Reading, with a little help
Published 8:47 pm Friday, March 6, 2009
Studies show that there is no better indicator of future academic success than a love of reading. Even more than economic or social status, reading skills determine how well a student will do in future classes, according to an international study in 2003.
Separate studies, however, show that a growing number of children and teens consider reading to be an activity for nerds. Anecdotal evidence confirms the studies: Visit any city library, even on its busiest day, and you’re likely to find fewer children — and fewer adults, for that matter — than you will at the local video game outlet or at home surfing the Internet.
Fewer parents than ever read to their children, meaning that more children than ever enter school unprepared. The problem is not just that they don’t already know how to read when they hit kindergarten or first grade, it’s that they have a harder time than their peers learning the solid English skills that serve as a basis for every academic subject. Teachers often find that those students never quite catch up.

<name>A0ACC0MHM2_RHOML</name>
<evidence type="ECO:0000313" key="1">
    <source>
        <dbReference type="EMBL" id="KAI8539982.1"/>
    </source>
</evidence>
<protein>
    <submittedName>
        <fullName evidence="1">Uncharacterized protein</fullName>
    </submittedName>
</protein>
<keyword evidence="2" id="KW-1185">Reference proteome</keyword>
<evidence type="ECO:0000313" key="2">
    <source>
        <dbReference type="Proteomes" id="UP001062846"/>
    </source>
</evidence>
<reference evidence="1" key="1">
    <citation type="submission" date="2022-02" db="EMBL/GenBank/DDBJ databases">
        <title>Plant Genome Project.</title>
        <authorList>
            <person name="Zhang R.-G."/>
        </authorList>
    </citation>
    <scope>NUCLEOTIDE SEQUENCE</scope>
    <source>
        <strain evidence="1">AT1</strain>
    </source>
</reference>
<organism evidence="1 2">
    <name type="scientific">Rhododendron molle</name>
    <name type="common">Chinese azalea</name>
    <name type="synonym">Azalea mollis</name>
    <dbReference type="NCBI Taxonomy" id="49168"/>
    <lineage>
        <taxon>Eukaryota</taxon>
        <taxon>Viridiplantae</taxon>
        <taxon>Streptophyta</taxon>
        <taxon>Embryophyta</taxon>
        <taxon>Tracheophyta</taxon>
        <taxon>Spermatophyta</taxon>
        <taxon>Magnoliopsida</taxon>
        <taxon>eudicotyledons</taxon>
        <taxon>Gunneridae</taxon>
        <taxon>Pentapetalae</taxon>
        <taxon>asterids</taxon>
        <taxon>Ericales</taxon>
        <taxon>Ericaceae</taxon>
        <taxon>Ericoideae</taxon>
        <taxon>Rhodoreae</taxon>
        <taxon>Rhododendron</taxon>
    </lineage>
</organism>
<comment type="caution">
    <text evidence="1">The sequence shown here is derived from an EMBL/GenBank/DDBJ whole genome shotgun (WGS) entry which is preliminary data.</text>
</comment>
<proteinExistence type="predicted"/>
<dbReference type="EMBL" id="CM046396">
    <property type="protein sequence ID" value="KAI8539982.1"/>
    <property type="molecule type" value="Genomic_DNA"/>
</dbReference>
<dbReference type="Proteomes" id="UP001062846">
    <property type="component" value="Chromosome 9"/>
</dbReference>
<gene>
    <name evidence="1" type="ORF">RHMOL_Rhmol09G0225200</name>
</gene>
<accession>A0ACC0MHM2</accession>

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With so much at stake, and considering children’s growing bias against spending time with a good book, it’s encouraging to see programs such as Robertson Elementary School’s Read-a-thon.
The Read-a-thon pairs up elementary students with their peers two or three grades ahead for quality time with age-appropriate books. The children read together, with the elder child playing the role of a tutor. Through the program, the elder students encourage the younger ones to learn to love reading. And by helping to teach their younger peers to read, the elder children also have their own reading skills reinforced.
It’s a small thing, just one small program at one small school. Still, the Read-a-thon is just the type of thing that schools should be doing to help their students succeed. It’s good to see Suffolk working to give its students their best chance for academic success.